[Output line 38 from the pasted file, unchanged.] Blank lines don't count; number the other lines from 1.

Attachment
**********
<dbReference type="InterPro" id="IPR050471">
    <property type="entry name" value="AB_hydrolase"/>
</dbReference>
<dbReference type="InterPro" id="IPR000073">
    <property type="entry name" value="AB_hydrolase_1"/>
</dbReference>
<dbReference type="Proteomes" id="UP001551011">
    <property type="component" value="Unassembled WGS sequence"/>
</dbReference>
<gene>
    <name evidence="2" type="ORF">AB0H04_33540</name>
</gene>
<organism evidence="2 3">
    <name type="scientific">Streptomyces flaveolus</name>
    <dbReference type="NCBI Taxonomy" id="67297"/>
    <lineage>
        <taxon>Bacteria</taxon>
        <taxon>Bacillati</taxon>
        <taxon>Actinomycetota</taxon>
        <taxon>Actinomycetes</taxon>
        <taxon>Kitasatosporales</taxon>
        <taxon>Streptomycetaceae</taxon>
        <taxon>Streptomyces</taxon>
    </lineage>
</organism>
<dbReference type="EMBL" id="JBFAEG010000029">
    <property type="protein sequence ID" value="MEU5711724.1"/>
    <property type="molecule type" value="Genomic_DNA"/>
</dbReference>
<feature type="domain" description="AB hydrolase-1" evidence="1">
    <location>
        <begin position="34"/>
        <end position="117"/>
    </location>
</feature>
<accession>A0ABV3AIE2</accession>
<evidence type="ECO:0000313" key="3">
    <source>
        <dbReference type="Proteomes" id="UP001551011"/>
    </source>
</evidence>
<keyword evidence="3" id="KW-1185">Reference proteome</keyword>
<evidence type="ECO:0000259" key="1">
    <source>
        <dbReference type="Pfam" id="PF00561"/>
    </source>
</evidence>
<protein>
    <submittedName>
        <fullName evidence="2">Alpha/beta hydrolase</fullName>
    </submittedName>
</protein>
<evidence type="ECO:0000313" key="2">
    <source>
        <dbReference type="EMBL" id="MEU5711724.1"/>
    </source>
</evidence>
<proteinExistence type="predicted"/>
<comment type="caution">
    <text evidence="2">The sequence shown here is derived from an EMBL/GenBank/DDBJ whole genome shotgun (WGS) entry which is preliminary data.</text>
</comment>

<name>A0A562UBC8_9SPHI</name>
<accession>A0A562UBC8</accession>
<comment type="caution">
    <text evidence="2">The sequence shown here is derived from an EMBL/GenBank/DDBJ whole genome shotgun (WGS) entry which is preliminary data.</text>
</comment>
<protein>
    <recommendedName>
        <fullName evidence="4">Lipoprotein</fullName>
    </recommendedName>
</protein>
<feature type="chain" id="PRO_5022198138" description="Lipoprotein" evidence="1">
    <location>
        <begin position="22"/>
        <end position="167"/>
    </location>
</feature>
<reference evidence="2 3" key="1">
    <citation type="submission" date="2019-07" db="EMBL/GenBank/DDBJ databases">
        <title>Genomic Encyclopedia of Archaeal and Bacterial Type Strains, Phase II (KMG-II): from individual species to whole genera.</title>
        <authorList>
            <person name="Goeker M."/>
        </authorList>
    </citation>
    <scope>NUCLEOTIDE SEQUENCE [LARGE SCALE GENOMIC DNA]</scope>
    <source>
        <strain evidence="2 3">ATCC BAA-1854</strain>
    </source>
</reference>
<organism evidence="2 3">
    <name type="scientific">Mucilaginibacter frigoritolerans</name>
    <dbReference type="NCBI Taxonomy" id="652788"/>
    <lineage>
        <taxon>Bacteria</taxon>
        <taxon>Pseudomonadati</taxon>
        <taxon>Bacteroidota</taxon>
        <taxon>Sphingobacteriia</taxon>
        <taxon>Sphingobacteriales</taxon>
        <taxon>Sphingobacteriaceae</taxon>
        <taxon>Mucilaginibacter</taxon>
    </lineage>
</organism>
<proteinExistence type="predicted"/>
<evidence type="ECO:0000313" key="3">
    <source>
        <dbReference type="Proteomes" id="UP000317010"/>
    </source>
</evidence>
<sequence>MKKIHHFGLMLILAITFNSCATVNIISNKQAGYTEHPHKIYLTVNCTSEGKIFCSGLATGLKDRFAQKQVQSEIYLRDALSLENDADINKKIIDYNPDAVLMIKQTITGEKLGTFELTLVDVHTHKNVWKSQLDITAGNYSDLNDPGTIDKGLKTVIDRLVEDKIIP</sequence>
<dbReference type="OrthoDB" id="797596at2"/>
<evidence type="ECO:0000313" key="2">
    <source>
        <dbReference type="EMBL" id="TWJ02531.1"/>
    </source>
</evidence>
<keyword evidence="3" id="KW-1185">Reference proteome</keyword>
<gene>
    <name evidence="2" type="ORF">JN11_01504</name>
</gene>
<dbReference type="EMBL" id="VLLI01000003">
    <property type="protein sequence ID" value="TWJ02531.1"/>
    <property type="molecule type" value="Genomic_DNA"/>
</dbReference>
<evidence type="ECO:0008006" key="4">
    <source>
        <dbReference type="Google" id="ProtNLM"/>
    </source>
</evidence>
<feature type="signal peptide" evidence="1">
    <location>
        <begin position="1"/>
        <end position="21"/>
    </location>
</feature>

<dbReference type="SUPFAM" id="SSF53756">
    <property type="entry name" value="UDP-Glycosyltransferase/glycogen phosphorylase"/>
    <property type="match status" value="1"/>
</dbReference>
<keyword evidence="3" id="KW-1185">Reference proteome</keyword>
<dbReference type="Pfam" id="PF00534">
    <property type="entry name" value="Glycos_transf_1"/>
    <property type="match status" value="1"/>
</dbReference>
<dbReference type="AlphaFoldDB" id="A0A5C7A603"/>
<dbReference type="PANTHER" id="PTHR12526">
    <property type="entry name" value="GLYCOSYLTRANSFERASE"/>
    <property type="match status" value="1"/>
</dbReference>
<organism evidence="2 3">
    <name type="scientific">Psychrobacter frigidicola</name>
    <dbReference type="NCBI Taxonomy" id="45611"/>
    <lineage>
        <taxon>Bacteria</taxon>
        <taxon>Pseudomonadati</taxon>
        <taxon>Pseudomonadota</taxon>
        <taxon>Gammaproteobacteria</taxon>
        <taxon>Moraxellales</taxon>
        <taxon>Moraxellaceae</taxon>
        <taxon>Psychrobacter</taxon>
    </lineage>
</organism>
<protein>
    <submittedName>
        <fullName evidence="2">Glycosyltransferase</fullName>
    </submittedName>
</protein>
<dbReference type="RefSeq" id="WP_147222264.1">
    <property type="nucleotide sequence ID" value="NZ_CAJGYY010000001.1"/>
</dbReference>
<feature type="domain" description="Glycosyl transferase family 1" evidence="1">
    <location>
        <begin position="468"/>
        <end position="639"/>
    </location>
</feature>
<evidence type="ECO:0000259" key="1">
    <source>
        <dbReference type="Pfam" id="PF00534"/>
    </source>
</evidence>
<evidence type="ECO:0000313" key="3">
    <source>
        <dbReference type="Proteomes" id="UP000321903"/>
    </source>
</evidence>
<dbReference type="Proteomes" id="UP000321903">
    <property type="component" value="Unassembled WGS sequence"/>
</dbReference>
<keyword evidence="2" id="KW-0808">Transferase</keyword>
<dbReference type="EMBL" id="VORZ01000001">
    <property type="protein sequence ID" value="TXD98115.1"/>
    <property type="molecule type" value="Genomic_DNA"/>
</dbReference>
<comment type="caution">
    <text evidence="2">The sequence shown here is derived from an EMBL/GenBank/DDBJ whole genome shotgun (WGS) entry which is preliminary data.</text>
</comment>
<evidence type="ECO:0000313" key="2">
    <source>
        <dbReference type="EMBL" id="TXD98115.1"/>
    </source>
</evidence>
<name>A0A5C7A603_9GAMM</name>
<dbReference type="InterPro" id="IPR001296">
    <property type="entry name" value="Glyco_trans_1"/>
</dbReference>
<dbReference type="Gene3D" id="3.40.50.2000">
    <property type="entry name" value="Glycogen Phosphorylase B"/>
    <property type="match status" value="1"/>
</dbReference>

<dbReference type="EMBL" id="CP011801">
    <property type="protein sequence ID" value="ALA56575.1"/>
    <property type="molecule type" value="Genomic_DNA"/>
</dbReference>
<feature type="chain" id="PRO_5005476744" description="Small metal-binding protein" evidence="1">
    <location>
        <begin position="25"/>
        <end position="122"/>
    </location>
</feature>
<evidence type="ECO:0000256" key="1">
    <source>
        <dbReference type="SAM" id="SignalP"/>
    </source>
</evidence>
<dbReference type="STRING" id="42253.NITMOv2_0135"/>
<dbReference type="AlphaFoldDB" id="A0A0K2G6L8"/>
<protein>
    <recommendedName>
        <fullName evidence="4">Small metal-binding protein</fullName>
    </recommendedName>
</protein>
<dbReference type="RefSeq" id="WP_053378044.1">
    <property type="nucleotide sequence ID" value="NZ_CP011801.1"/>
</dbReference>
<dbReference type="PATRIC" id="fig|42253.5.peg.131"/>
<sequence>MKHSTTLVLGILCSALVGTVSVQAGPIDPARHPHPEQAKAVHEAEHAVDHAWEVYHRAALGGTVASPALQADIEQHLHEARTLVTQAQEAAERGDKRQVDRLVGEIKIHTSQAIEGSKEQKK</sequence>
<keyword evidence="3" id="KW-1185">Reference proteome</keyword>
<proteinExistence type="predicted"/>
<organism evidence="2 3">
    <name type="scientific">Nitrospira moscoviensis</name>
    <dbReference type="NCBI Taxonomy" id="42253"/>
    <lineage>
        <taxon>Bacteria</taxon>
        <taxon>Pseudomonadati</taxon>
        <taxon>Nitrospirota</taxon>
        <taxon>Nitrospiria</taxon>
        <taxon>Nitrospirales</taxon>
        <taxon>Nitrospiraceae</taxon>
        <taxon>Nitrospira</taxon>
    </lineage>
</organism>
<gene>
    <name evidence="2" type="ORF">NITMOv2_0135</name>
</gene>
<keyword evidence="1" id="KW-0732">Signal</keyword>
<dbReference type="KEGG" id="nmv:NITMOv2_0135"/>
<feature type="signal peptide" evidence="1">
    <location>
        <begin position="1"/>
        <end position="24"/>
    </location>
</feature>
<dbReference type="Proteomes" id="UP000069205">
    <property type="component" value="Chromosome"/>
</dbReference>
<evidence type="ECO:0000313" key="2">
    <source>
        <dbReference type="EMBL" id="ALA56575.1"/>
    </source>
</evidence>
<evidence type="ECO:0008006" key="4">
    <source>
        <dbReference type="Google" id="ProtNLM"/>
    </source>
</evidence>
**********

    <source>